No progressive, as you sarcastically put it, thinks it's unfortunate that the Democrats won a majority. From a progressive viewpoint, there are clearly some issues on which, en masse, they're the lesser evil (although individual Democrats, such as the ones Greenwald want to target, may not even be the lesser evil). The question, as I said before, is whether they're nevertheless overall too evil to be acceptable. So if you want to convince Greenwald and his like, you need to put together a new post, like the one above, but describing the ways in which the Democratic Congress has made meaningful stands on the rule of law. A regulatory overhaul of federal mortgage financing (which frankly, doesn't even strike me as particularly progressive) is hardly going to do much to offset the disgust at a complete capitulation on a core rule of law issue, if your key voting issue is the rule of law. I'd be genuinely curious to see what you came up with for a post on meaningful ways in which the Democratic Congress has defended the rule of law, but I'm skeptical that you can come up with much of anything.

Autumn I wish I lived in a world where I could base all of my political positions on adherence to the rule of law. I do not and neither do the Democrats in Congress. For Greenwald and others to ignore all the good that the Democratic Congress has done while focusing exclusively on the narrow issue of retroactive immunity and ignoring the political realities of having George Bush as President . . . well I'd like to live in that Ivory Tower, but I do not. It's not my job to explain these things to Mr. Greenwald; he should be able to figure them out on his own. But I suppose its more fun to paint his opponents as moral midgets and declare himself to be the font of all that is right and good.

The first line of that previous comment is misstated. What I meant to say what that I wish I could base all my political positions narrowly without taking into account other political issues. I of course think the rule of law is hugely important and like many people I believe that the Bush Administration has done great harm to the nation in its failure to adhere to it. As I've written it troubles me deeply that the telecom companies and the policymakers who ordered them to break the law are not being held fully accountable. But there are other issues that must be balanced here - political considerations, national security, etc. I've discussed these ad nausuem. Poiticians have to balance all these issues; Mr Greenwald does not. His huffing and puffing notwithstanding I dont believe for a second that Democrats are intent on dismantling the Constitution.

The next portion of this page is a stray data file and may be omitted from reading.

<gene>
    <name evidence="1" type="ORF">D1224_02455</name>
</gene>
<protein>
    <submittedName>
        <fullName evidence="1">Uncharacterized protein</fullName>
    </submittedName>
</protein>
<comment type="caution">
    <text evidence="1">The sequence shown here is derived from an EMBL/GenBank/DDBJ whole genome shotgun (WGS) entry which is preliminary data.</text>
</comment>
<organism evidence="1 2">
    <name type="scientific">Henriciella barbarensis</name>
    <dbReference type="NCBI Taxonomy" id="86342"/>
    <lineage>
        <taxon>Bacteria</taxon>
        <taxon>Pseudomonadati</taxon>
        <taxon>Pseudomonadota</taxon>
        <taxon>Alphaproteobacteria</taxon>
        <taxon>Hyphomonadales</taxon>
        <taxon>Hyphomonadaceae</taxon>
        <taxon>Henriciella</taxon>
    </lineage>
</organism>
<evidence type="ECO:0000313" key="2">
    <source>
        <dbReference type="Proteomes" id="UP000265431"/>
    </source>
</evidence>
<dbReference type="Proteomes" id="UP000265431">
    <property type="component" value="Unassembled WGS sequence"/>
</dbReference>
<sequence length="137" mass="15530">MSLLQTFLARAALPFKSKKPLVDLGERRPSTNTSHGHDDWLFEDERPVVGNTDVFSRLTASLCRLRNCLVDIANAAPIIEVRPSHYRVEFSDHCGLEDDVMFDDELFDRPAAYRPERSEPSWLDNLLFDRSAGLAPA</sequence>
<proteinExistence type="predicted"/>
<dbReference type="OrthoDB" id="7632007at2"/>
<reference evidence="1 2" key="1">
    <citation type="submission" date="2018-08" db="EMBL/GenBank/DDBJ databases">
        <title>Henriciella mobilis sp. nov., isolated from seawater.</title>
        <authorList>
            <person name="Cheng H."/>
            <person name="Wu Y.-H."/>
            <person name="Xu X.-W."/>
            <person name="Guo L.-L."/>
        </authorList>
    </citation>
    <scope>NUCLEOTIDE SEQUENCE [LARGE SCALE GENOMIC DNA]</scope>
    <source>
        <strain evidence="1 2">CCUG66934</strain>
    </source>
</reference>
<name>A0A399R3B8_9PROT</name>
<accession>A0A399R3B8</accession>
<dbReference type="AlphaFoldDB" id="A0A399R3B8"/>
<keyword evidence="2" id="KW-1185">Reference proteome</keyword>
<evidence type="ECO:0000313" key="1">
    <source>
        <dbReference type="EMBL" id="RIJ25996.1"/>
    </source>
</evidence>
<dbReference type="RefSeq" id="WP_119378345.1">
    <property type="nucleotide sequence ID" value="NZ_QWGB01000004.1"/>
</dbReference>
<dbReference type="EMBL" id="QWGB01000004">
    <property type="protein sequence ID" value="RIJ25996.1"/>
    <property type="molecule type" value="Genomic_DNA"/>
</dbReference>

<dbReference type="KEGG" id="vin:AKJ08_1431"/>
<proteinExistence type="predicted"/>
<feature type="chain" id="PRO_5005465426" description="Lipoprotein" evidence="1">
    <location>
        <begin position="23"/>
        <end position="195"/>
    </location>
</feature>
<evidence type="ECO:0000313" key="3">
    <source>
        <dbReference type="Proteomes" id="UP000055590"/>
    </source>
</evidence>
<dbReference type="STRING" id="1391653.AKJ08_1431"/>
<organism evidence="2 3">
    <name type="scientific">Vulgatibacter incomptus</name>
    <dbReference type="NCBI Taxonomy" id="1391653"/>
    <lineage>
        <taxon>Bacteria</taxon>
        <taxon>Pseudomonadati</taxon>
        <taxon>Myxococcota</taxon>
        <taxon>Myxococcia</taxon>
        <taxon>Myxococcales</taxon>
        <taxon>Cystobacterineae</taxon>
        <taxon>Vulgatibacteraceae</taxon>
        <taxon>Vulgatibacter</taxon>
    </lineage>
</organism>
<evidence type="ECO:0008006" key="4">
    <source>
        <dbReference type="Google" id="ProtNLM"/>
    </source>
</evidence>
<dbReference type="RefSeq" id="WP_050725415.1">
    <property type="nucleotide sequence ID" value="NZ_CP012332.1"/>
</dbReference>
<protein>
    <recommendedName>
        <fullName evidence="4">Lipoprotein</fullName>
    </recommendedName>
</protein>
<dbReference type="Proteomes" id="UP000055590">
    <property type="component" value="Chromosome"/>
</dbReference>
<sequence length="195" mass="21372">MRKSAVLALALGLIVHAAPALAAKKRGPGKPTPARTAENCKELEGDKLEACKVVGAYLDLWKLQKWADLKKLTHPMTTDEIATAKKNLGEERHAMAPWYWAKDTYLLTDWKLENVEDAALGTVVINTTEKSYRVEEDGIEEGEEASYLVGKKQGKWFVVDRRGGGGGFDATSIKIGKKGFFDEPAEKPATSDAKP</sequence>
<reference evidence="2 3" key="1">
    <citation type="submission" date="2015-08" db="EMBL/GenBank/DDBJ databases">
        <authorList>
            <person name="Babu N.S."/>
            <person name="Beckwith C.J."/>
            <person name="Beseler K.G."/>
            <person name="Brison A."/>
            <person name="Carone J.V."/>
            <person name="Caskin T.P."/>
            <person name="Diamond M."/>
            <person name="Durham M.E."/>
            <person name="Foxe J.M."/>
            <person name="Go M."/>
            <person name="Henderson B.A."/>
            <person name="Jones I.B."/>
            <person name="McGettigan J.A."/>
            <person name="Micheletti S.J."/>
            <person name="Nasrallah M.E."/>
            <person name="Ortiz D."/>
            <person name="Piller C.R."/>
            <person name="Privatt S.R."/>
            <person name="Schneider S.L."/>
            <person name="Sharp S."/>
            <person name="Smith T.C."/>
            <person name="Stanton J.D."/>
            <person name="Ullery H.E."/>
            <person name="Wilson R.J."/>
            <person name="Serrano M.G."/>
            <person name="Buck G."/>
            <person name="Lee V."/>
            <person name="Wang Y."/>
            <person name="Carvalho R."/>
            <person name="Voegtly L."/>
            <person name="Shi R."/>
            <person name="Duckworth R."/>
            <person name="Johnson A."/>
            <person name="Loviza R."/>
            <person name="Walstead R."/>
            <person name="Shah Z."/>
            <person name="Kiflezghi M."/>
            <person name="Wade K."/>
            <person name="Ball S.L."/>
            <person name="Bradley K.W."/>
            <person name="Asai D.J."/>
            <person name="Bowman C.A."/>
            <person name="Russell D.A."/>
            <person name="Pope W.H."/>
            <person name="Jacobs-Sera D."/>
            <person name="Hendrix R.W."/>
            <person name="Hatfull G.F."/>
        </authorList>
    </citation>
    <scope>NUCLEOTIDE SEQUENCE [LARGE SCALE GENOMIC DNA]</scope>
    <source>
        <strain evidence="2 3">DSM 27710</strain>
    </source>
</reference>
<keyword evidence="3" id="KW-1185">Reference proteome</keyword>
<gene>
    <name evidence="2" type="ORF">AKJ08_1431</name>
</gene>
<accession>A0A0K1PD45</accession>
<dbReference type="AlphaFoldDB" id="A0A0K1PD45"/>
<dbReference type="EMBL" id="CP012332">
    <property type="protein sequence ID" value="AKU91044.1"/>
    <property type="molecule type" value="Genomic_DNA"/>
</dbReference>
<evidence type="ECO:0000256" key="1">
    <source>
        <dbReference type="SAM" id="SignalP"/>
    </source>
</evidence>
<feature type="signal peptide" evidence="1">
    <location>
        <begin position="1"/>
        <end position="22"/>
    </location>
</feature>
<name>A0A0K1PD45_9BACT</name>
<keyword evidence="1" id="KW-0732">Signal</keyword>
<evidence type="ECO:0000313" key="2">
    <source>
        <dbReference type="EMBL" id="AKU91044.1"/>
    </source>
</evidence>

I'm not sure to whom this sarcastic post is addressed, Michael. If you can point out any substantial number of people on the left who are arguing "Democrats have never done one good thing," then we might be able to see how this post is not wildly off point.

In my view, the threat of a Bush veto is merely a smokescreen for politicians who have other reasons for not being aggressive on this issue. In several of the victories you cite, Bush also threatened a veto. And yet the Democrats had no trouble standing up to the deeply, deeply unpopular Bush and getting their way. I suspect, contrary to your political science lessons about of the vast reservoirs of power still held by even the lamest of lame duck presidents, that Democrats could easily win in this case too - both legislatively, and in the court of public opinion. My impression is that what we have here is a number of powerful people in both parties who simply do not want to win on this issue, because they are out to protect powerful friends in the telecommunications industry. Their avowals that they would really, really like to hold the telecoms accountable, but dare not do so because the Incredibly Shrinking President G.W. Bush will wield his micron-sized political stick, and turn their votes into a GWOT propaganda victory for Republicans hardly seem credible. These worries are just a convenient excuse for serving those at the top of the food chain.

Bottom line: The feckless and craven Democrats have caved in to worthless, unpopular president on FISA and more war.

FISA is more than "the narrow issue of retroactive immunity" -- it is a trashing of the Fourth Amendment. Why? Because the craven and feckless Dems want to spy on us just as much as the Repubs do.